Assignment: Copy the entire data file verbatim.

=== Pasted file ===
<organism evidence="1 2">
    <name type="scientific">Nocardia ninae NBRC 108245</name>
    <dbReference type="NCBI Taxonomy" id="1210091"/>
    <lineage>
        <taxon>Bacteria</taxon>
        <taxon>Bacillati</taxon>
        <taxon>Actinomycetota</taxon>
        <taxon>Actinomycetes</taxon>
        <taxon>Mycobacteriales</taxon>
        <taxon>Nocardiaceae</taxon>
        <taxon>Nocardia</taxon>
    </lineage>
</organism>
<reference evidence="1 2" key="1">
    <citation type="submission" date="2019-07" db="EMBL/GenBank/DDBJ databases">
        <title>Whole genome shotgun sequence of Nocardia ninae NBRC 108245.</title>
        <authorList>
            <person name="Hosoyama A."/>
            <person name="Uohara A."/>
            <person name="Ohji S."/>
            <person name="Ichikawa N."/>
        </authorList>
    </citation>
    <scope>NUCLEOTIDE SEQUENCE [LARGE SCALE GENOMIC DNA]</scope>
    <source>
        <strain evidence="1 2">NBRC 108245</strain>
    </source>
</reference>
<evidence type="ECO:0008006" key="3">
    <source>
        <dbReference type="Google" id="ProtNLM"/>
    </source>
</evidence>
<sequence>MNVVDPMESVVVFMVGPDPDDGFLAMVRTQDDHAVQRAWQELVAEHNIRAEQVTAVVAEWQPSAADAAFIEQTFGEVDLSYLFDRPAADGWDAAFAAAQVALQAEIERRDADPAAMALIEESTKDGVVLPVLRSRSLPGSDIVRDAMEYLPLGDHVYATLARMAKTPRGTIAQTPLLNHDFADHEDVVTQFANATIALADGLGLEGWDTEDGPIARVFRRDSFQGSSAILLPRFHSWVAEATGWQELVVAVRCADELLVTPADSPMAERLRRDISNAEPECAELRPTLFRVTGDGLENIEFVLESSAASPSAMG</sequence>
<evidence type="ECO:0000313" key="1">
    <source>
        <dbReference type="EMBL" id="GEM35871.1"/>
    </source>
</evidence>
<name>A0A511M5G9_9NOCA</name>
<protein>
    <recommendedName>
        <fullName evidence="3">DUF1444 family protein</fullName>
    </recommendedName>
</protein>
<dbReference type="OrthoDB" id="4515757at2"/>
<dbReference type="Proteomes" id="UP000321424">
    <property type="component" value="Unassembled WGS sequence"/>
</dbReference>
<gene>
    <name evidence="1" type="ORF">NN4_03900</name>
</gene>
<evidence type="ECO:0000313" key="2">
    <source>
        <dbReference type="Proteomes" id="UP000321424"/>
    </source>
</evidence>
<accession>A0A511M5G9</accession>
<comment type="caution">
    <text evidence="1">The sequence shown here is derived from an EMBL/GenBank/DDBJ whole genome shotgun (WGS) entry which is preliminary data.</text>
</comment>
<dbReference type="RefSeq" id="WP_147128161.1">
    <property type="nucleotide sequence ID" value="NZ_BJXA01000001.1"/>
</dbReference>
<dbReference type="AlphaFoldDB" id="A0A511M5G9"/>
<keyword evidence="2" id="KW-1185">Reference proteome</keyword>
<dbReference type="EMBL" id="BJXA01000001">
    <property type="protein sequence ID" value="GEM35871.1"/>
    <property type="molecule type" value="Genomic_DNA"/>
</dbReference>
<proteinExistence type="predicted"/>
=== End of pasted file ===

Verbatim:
<organism evidence="1 2">
    <name type="scientific">Nocardia ninae NBRC 108245</name>
    <dbReference type="NCBI Taxonomy" id="1210091"/>
    <lineage>
        <taxon>Bacteria</taxon>
        <taxon>Bacillati</taxon>
        <taxon>Actinomycetota</taxon>
        <taxon>Actinomycetes</taxon>
        <taxon>Mycobacteriales</taxon>
        <taxon>Nocardiaceae</taxon>
        <taxon>Nocardia</taxon>
    </lineage>
</organism>
<reference evidence="1 2" key="1">
    <citation type="submission" date="2019-07" db="EMBL/GenBank/DDBJ databases">
        <title>Whole genome shotgun sequence of Nocardia ninae NBRC 108245.</title>
        <authorList>
            <person name="Hosoyama A."/>
            <person name="Uohara A."/>
            <person name="Ohji S."/>
            <person name="Ichikawa N."/>
        </authorList>
    </citation>
    <scope>NUCLEOTIDE SEQUENCE [LARGE SCALE GENOMIC DNA]</scope>
    <source>
        <strain evidence="1 2">NBRC 108245</strain>
    </source>
</reference>
<evidence type="ECO:0008006" key="3">
    <source>
        <dbReference type="Google" id="ProtNLM"/>
    </source>
</evidence>
<sequence>MNVVDPMESVVVFMVGPDPDDGFLAMVRTQDDHAVQRAWQELVAEHNIRAEQVTAVVAEWQPSAADAAFIEQTFGEVDLSYLFDRPAADGWDAAFAAAQVALQAEIERRDADPAAMALIEESTKDGVVLPVLRSRSLPGSDIVRDAMEYLPLGDHVYATLARMAKTPRGTIAQTPLLNHDFADHEDVVTQFANATIALADGLGLEGWDTEDGPIARVFRRDSFQGSSAILLPRFHSWVAEATGWQELVVAVRCADELLVTPADSPMAERLRRDISNAEPECAELRPTLFRVTGDGLENIEFVLESSAASPSAMG</sequence>
<evidence type="ECO:0000313" key="1">
    <source>
        <dbReference type="EMBL" id="GEM35871.1"/>
    </source>
</evidence>
<name>A0A511M5G9_9NOCA</name>
<protein>
    <recommendedName>
        <fullName evidence="3">DUF1444 family protein</fullName>
    </recommendedName>
</protein>
<dbReference type="OrthoDB" id="4515757at2"/>
<dbReference type="Proteomes" id="UP000321424">
    <property type="component" value="Unassembled WGS sequence"/>
</dbReference>
<gene>
    <name evidence="1" type="ORF">NN4_03900</name>
</gene>
<evidence type="ECO:0000313" key="2">
    <source>
        <dbReference type="Proteomes" id="UP000321424"/>
    </source>
</evidence>
<accession>A0A511M5G9</accession>
<comment type="caution">
    <text evidence="1">The sequence shown here is derived from an EMBL/GenBank/DDBJ whole genome shotgun (WGS) entry which is preliminary data.</text>
</comment>
<dbReference type="RefSeq" id="WP_147128161.1">
    <property type="nucleotide sequence ID" value="NZ_BJXA01000001.1"/>
</dbReference>
<dbReference type="AlphaFoldDB" id="A0A511M5G9"/>
<keyword evidence="2" id="KW-1185">Reference proteome</keyword>
<dbReference type="EMBL" id="BJXA01000001">
    <property type="protein sequence ID" value="GEM35871.1"/>
    <property type="molecule type" value="Genomic_DNA"/>
</dbReference>
<proteinExistence type="predicted"/>